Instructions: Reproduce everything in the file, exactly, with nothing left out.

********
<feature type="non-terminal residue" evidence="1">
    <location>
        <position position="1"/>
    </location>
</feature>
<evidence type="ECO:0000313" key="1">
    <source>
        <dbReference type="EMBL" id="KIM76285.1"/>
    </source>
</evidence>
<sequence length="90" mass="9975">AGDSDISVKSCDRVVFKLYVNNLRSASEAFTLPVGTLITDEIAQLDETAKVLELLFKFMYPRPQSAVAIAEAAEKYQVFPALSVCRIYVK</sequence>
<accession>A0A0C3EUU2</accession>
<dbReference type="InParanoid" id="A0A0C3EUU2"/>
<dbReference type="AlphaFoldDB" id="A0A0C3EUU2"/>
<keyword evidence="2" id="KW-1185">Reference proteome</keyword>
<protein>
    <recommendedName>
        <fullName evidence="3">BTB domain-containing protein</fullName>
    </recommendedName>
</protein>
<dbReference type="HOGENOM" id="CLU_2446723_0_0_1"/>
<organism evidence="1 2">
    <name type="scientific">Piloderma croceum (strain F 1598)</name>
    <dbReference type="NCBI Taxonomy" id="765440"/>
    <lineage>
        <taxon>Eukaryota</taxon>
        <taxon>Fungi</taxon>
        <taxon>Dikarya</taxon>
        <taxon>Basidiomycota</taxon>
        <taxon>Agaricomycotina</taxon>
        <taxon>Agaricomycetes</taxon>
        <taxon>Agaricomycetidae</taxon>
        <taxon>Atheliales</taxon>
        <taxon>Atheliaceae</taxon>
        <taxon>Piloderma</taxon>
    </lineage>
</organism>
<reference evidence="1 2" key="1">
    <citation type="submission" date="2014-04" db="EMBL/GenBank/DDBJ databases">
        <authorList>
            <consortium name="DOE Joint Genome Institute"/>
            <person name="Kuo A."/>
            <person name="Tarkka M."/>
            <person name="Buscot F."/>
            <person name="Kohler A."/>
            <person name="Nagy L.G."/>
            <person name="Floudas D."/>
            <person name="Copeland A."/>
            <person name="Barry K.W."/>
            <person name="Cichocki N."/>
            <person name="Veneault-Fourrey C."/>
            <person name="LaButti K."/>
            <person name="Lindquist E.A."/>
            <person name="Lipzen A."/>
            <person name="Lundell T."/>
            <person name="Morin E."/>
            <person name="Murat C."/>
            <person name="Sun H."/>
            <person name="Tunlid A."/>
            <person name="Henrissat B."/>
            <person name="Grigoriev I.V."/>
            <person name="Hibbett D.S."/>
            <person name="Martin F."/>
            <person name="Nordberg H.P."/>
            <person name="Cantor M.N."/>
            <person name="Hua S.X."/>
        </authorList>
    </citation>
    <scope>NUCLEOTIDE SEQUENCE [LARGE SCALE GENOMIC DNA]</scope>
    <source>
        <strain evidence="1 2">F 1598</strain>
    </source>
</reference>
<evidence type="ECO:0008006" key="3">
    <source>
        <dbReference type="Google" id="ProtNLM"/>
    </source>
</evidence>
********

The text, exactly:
<feature type="non-terminal residue" evidence="1">
    <location>
        <position position="1"/>
    </location>
</feature>
<evidence type="ECO:0000313" key="1">
    <source>
        <dbReference type="EMBL" id="KIM76285.1"/>
    </source>
</evidence>
<sequence length="90" mass="9975">AGDSDISVKSCDRVVFKLYVNNLRSASEAFTLPVGTLITDEIAQLDETAKVLELLFKFMYPRPQSAVAIAEAAEKYQVFPALSVCRIYVK</sequence>
<accession>A0A0C3EUU2</accession>
<dbReference type="InParanoid" id="A0A0C3EUU2"/>
<dbReference type="AlphaFoldDB" id="A0A0C3EUU2"/>
<keyword evidence="2" id="KW-1185">Reference proteome</keyword>
<protein>
    <recommendedName>
        <fullName evidence="3">BTB domain-containing protein</fullName>
    </recommendedName>
</protein>
<dbReference type="HOGENOM" id="CLU_2446723_0_0_1"/>
<organism evidence="1 2">
    <name type="scientific">Piloderma croceum (strain F 1598)</name>
    <dbReference type="NCBI Taxonomy" id="765440"/>
    <lineage>
        <taxon>Eukaryota</taxon>
        <taxon>Fungi</taxon>
        <taxon>Dikarya</taxon>
        <taxon>Basidiomycota</taxon>
        <taxon>Agaricomycotina</taxon>
        <taxon>Agaricomycetes</taxon>
        <taxon>Agaricomycetidae</taxon>
        <taxon>Atheliales</taxon>
        <taxon>Atheliaceae</taxon>
        <taxon>Piloderma</taxon>
    </lineage>
</organism>
<reference evidence="1 2" key="1">
    <citation type="submission" date="2014-04" db="EMBL/GenBank/DDBJ databases">
        <authorList>
            <consortium name="DOE Joint Genome Institute"/>
            <person name="Kuo A."/>
            <person name="Tarkka M."/>
            <person name="Buscot F."/>
            <person name="Kohler A."/>
            <person name="Nagy L.G."/>
            <person name="Floudas D."/>
            <person name="Copeland A."/>
            <person name="Barry K.W."/>
            <person name="Cichocki N."/>
            <person name="Veneault-Fourrey C."/>
            <person name="LaButti K."/>
            <person name="Lindquist E.A."/>
            <person name="Lipzen A."/>
            <person name="Lundell T."/>
            <person name="Morin E."/>
            <person name="Murat C."/>
            <person name="Sun H."/>
            <person name="Tunlid A."/>
            <person name="Henrissat B."/>
            <person name="Grigoriev I.V."/>
            <person name="Hibbett D.S."/>
            <person name="Martin F."/>
            <person name="Nordberg H.P."/>
            <person name="Cantor M.N."/>
            <person name="Hua S.X."/>
        </authorList>
    </citation>
    <scope>NUCLEOTIDE SEQUENCE [LARGE SCALE GENOMIC DNA]</scope>
    <source>
        <strain evidence="1 2">F 1598</strain>
    </source>
</reference>
<evidence type="ECO:0008006" key="3">
    <source>
        <dbReference type="Google" id="ProtNLM"/>
    </source>
</evidence>